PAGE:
Then near the middle of the semester, this student became hostile three days in a row. First, she turned in a single sentence as a “draft” of a major essay. When she placed the paper on my desk, I said, “this isn’t a draft,” and she got verbally hostile – “it’s MY draft. Who says this can’t be a draft? ….” a diatribe that went on right near the end of class as students were filing out. It was disconcerting to say the last. The next class period, she didn’t show up. As I was leaving class, she shows up with her book in hand and said, “I have the assignment. I’ll be right back.” And then she turned around to leave, saying something about the copies being broken at the library and she had to print out her assignment. I said, “class was over and the assignment was late,” which set her off. She starts yelling through the empty hall toward me as she’s practically running the other direction! I waited for a few minutes and then thought, “wait, what? No…she missed class. She can turn her assignment in like any other student during class.” And I left. She placed the assignment into my mailbox later that day. On the third day, she was late and didn’t have time to finish the quiz. She wrote on the quiz a single sentence – “I’m here not because I want to be but because I have to be.” Having worked with many students who were veterans, I understood that many of them weren’t invested in their studies but took college courses so they could receive their base housing allowance. During class, she bad-mouthed me to her classmates during group work. After class, I asked her about her quiz, and she merely repeated the sentence she wrote and then said, “I don’t like you.” I told her that was plain to see, and that I didn’t appreciate her bad-mouthing me to the other students, that if she has something to talk with me about, she should talk to me directly.” Well, that set her off.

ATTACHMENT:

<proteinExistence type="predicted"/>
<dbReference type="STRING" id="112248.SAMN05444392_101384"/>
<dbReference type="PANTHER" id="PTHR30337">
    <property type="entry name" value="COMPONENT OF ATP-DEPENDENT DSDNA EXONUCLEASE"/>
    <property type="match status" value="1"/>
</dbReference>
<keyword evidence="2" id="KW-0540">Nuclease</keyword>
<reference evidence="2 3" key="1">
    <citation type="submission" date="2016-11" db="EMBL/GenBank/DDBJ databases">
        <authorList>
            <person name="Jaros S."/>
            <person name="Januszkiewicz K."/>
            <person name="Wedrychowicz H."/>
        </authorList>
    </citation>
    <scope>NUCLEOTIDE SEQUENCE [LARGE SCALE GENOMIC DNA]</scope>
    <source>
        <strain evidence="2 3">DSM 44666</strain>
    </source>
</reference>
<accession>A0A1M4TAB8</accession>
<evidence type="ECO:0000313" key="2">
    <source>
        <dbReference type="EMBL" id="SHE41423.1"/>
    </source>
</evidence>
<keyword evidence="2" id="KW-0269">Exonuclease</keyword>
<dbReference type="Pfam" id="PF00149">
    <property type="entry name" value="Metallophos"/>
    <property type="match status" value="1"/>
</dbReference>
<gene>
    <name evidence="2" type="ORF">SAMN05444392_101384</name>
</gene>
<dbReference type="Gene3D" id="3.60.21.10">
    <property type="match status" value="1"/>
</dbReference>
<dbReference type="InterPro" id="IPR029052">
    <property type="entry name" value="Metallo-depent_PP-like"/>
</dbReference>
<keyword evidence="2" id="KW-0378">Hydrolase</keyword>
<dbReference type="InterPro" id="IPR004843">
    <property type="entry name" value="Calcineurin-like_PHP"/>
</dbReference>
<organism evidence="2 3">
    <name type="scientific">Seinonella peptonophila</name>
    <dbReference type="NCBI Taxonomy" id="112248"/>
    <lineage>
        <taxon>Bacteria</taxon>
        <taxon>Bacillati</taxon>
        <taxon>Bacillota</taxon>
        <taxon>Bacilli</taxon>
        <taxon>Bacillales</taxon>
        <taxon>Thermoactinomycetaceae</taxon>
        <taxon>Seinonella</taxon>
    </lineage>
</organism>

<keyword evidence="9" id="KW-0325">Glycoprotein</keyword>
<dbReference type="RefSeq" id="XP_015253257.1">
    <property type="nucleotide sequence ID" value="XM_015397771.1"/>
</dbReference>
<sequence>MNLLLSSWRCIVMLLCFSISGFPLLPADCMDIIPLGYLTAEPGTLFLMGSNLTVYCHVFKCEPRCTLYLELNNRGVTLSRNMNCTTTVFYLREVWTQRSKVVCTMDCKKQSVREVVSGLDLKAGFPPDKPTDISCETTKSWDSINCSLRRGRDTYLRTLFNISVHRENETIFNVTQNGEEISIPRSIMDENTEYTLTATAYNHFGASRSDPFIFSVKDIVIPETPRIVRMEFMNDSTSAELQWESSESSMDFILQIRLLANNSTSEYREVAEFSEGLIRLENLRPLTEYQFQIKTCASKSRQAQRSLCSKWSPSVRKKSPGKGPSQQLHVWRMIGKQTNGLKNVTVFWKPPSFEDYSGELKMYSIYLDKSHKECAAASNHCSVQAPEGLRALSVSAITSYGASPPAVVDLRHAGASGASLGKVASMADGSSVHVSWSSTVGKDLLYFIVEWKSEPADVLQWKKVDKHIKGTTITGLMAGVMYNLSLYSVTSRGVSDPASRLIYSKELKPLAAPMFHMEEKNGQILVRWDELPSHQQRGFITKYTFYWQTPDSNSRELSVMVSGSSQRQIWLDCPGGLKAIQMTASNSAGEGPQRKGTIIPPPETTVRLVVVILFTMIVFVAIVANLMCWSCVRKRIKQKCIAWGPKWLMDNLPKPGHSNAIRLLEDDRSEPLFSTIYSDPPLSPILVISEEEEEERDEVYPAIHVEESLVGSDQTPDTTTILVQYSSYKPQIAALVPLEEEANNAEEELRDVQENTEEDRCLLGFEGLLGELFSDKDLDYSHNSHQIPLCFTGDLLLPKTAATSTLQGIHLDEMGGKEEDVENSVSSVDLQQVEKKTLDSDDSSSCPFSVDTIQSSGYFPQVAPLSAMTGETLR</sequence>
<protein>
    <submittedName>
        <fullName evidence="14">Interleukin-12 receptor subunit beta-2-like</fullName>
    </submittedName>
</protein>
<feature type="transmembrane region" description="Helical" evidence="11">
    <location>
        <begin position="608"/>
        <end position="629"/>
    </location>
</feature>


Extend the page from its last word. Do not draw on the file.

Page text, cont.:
She went into full angry mode, wouldn’t let me talk or respond and wouldn’t calm down. I put a desk between me and her because she was getting awfully close and looked like she was going to hit me. In over 30 years in the classroom, I’ve never had a student become hostile like this, especially three days in a row. Her friends tried to calm her down and escort her out. One student took video of the encounter because it was out of hand. One of my students emailed me after class to ask if I was all right because it was clear that I was upset by the encounter.

As the professional I am, I did my best not to personalize the encounter but it was clear that she had a negative influence on the class and was out of control. I contacted the Office of Student Conduct. I spoke with the Chair of the department and the Director of the writing program as well.